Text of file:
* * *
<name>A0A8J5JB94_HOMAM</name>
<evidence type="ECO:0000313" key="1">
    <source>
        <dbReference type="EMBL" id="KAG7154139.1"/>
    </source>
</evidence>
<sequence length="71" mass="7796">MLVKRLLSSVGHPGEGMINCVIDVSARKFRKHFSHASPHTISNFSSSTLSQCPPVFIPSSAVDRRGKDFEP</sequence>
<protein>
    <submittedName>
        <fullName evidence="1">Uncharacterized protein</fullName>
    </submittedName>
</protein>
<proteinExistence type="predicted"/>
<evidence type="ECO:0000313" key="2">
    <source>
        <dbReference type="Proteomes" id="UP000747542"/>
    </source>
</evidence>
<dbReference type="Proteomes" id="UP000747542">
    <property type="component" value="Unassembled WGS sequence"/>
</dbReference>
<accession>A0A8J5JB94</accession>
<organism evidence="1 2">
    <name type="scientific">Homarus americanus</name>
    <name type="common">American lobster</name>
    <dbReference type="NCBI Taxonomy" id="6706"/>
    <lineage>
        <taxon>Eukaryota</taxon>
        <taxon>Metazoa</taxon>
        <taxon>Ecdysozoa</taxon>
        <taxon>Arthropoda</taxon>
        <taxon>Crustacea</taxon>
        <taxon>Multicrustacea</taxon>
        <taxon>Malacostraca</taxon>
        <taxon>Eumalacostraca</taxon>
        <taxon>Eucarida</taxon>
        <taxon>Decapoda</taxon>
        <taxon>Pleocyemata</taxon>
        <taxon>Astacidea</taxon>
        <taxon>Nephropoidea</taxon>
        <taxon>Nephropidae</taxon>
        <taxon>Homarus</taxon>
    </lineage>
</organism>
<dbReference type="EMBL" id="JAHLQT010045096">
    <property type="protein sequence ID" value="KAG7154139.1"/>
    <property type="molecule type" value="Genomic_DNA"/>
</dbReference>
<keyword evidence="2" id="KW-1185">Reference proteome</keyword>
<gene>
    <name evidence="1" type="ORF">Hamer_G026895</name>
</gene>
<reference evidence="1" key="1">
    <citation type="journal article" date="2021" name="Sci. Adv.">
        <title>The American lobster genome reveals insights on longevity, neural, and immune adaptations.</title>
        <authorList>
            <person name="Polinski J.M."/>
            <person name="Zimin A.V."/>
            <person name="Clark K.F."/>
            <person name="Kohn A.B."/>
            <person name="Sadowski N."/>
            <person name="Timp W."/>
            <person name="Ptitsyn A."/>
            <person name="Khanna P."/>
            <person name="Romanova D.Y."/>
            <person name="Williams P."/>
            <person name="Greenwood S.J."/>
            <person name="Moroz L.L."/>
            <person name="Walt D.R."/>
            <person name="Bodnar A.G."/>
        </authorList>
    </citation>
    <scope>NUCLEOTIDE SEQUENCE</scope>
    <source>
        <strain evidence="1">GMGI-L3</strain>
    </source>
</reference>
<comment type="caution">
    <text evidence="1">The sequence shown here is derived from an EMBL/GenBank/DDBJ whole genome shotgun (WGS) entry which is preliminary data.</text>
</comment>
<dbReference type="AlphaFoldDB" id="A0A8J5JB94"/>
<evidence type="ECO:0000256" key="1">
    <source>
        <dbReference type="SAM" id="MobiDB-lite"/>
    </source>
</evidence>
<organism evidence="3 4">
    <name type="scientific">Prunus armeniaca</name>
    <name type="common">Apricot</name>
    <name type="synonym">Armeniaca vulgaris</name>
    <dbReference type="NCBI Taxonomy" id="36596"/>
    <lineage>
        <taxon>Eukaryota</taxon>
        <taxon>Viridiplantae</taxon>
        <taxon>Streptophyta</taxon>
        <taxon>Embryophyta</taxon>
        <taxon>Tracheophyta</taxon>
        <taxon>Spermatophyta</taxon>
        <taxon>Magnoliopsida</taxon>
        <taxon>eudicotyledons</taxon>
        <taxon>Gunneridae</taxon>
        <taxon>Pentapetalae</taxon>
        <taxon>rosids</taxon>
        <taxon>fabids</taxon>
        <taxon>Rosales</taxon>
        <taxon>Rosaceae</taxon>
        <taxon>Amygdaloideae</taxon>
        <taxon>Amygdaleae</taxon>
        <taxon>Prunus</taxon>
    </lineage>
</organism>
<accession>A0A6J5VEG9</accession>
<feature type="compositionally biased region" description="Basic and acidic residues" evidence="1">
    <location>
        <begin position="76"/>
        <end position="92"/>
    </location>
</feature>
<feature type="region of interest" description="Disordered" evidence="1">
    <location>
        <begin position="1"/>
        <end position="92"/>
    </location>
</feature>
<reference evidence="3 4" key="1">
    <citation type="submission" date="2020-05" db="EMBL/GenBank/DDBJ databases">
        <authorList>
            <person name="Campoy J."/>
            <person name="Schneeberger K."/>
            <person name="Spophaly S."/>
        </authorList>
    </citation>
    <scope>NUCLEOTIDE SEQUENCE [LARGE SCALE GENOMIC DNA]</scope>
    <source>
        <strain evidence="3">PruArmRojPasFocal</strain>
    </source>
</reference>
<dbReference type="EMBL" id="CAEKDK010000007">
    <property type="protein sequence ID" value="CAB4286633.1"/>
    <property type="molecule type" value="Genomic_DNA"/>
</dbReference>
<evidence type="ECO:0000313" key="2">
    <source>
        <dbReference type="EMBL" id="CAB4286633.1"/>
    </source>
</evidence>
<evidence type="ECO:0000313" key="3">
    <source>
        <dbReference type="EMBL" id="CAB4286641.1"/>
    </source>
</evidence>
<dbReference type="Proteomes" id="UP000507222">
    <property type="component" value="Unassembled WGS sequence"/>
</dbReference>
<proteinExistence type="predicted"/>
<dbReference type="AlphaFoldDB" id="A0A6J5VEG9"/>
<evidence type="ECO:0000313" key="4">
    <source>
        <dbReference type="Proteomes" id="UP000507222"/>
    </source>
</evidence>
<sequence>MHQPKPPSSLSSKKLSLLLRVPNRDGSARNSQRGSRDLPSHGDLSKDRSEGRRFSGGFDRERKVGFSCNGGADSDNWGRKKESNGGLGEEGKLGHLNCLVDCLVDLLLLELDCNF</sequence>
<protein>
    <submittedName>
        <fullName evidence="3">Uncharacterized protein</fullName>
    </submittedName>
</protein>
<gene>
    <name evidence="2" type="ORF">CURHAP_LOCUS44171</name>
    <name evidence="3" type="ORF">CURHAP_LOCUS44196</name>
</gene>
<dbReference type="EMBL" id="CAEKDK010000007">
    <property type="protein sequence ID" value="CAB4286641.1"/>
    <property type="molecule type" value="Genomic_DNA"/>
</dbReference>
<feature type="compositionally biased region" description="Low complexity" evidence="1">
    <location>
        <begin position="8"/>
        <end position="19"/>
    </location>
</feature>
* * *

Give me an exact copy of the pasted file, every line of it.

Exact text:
<name>A0A8J5JB94_HOMAM</name>
<evidence type="ECO:0000313" key="1">
    <source>
        <dbReference type="EMBL" id="KAG7154139.1"/>
    </source>
</evidence>
<sequence length="71" mass="7796">MLVKRLLSSVGHPGEGMINCVIDVSARKFRKHFSHASPHTISNFSSSTLSQCPPVFIPSSAVDRRGKDFEP</sequence>
<protein>
    <submittedName>
        <fullName evidence="1">Uncharacterized protein</fullName>
    </submittedName>
</protein>
<proteinExistence type="predicted"/>
<evidence type="ECO:0000313" key="2">
    <source>
        <dbReference type="Proteomes" id="UP000747542"/>
    </source>
</evidence>
<dbReference type="Proteomes" id="UP000747542">
    <property type="component" value="Unassembled WGS sequence"/>
</dbReference>
<accession>A0A8J5JB94</accession>
<organism evidence="1 2">
    <name type="scientific">Homarus americanus</name>
    <name type="common">American lobster</name>
    <dbReference type="NCBI Taxonomy" id="6706"/>
    <lineage>
        <taxon>Eukaryota</taxon>
        <taxon>Metazoa</taxon>
        <taxon>Ecdysozoa</taxon>
        <taxon>Arthropoda</taxon>
        <taxon>Crustacea</taxon>
        <taxon>Multicrustacea</taxon>
        <taxon>Malacostraca</taxon>
        <taxon>Eumalacostraca</taxon>
        <taxon>Eucarida</taxon>
        <taxon>Decapoda</taxon>
        <taxon>Pleocyemata</taxon>
        <taxon>Astacidea</taxon>
        <taxon>Nephropoidea</taxon>
        <taxon>Nephropidae</taxon>
        <taxon>Homarus</taxon>
    </lineage>
</organism>
<dbReference type="EMBL" id="JAHLQT010045096">
    <property type="protein sequence ID" value="KAG7154139.1"/>
    <property type="molecule type" value="Genomic_DNA"/>
</dbReference>
<keyword evidence="2" id="KW-1185">Reference proteome</keyword>
<gene>
    <name evidence="1" type="ORF">Hamer_G026895</name>
</gene>
<reference evidence="1" key="1">
    <citation type="journal article" date="2021" name="Sci. Adv.">
        <title>The American lobster genome reveals insights on longevity, neural, and immune adaptations.</title>
        <authorList>
            <person name="Polinski J.M."/>
            <person name="Zimin A.V."/>
            <person name="Clark K.F."/>
            <person name="Kohn A.B."/>
            <person name="Sadowski N."/>
            <person name="Timp W."/>
            <person name="Ptitsyn A."/>
            <person name="Khanna P."/>
            <person name="Romanova D.Y."/>
            <person name="Williams P."/>
            <person name="Greenwood S.J."/>
            <person name="Moroz L.L."/>
            <person name="Walt D.R."/>
            <person name="Bodnar A.G."/>
        </authorList>
    </citation>
    <scope>NUCLEOTIDE SEQUENCE</scope>
    <source>
        <strain evidence="1">GMGI-L3</strain>
    </source>
</reference>
<comment type="caution">
    <text evidence="1">The sequence shown here is derived from an EMBL/GenBank/DDBJ whole genome shotgun (WGS) entry which is preliminary data.</text>
</comment>
<dbReference type="AlphaFoldDB" id="A0A8J5JB94"/>
<evidence type="ECO:0000256" key="1">
    <source>
        <dbReference type="SAM" id="MobiDB-lite"/>
    </source>
</evidence>
<organism evidence="3 4">
    <name type="scientific">Prunus armeniaca</name>
    <name type="common">Apricot</name>
    <name type="synonym">Armeniaca vulgaris</name>
    <dbReference type="NCBI Taxonomy" id="36596"/>
    <lineage>
        <taxon>Eukaryota</taxon>
        <taxon>Viridiplantae</taxon>
        <taxon>Streptophyta</taxon>
        <taxon>Embryophyta</taxon>
        <taxon>Tracheophyta</taxon>
        <taxon>Spermatophyta</taxon>
        <taxon>Magnoliopsida</taxon>
        <taxon>eudicotyledons</taxon>
        <taxon>Gunneridae</taxon>
        <taxon>Pentapetalae</taxon>
        <taxon>rosids</taxon>
        <taxon>fabids</taxon>
        <taxon>Rosales</taxon>
        <taxon>Rosaceae</taxon>
        <taxon>Amygdaloideae</taxon>
        <taxon>Amygdaleae</taxon>
        <taxon>Prunus</taxon>
    </lineage>
</organism>
<accession>A0A6J5VEG9</accession>
<feature type="compositionally biased region" description="Basic and acidic residues" evidence="1">
    <location>
        <begin position="76"/>
        <end position="92"/>
    </location>
</feature>
<feature type="region of interest" description="Disordered" evidence="1">
    <location>
        <begin position="1"/>
        <end position="92"/>
    </location>
</feature>
<reference evidence="3 4" key="1">
    <citation type="submission" date="2020-05" db="EMBL/GenBank/DDBJ databases">
        <authorList>
            <person name="Campoy J."/>
            <person name="Schneeberger K."/>
            <person name="Spophaly S."/>
        </authorList>
    </citation>
    <scope>NUCLEOTIDE SEQUENCE [LARGE SCALE GENOMIC DNA]</scope>
    <source>
        <strain evidence="3">PruArmRojPasFocal</strain>
    </source>
</reference>
<dbReference type="EMBL" id="CAEKDK010000007">
    <property type="protein sequence ID" value="CAB4286633.1"/>
    <property type="molecule type" value="Genomic_DNA"/>
</dbReference>
<evidence type="ECO:0000313" key="2">
    <source>
        <dbReference type="EMBL" id="CAB4286633.1"/>
    </source>
</evidence>
<evidence type="ECO:0000313" key="3">
    <source>
        <dbReference type="EMBL" id="CAB4286641.1"/>
    </source>
</evidence>
<dbReference type="Proteomes" id="UP000507222">
    <property type="component" value="Unassembled WGS sequence"/>
</dbReference>
<proteinExistence type="predicted"/>
<dbReference type="AlphaFoldDB" id="A0A6J5VEG9"/>
<evidence type="ECO:0000313" key="4">
    <source>
        <dbReference type="Proteomes" id="UP000507222"/>
    </source>
</evidence>
<sequence>MHQPKPPSSLSSKKLSLLLRVPNRDGSARNSQRGSRDLPSHGDLSKDRSEGRRFSGGFDRERKVGFSCNGGADSDNWGRKKESNGGLGEEGKLGHLNCLVDCLVDLLLLELDCNF</sequence>
<protein>
    <submittedName>
        <fullName evidence="3">Uncharacterized protein</fullName>
    </submittedName>
</protein>
<gene>
    <name evidence="2" type="ORF">CURHAP_LOCUS44171</name>
    <name evidence="3" type="ORF">CURHAP_LOCUS44196</name>
</gene>
<dbReference type="EMBL" id="CAEKDK010000007">
    <property type="protein sequence ID" value="CAB4286641.1"/>
    <property type="molecule type" value="Genomic_DNA"/>
</dbReference>
<feature type="compositionally biased region" description="Low complexity" evidence="1">
    <location>
        <begin position="8"/>
        <end position="19"/>
    </location>
</feature>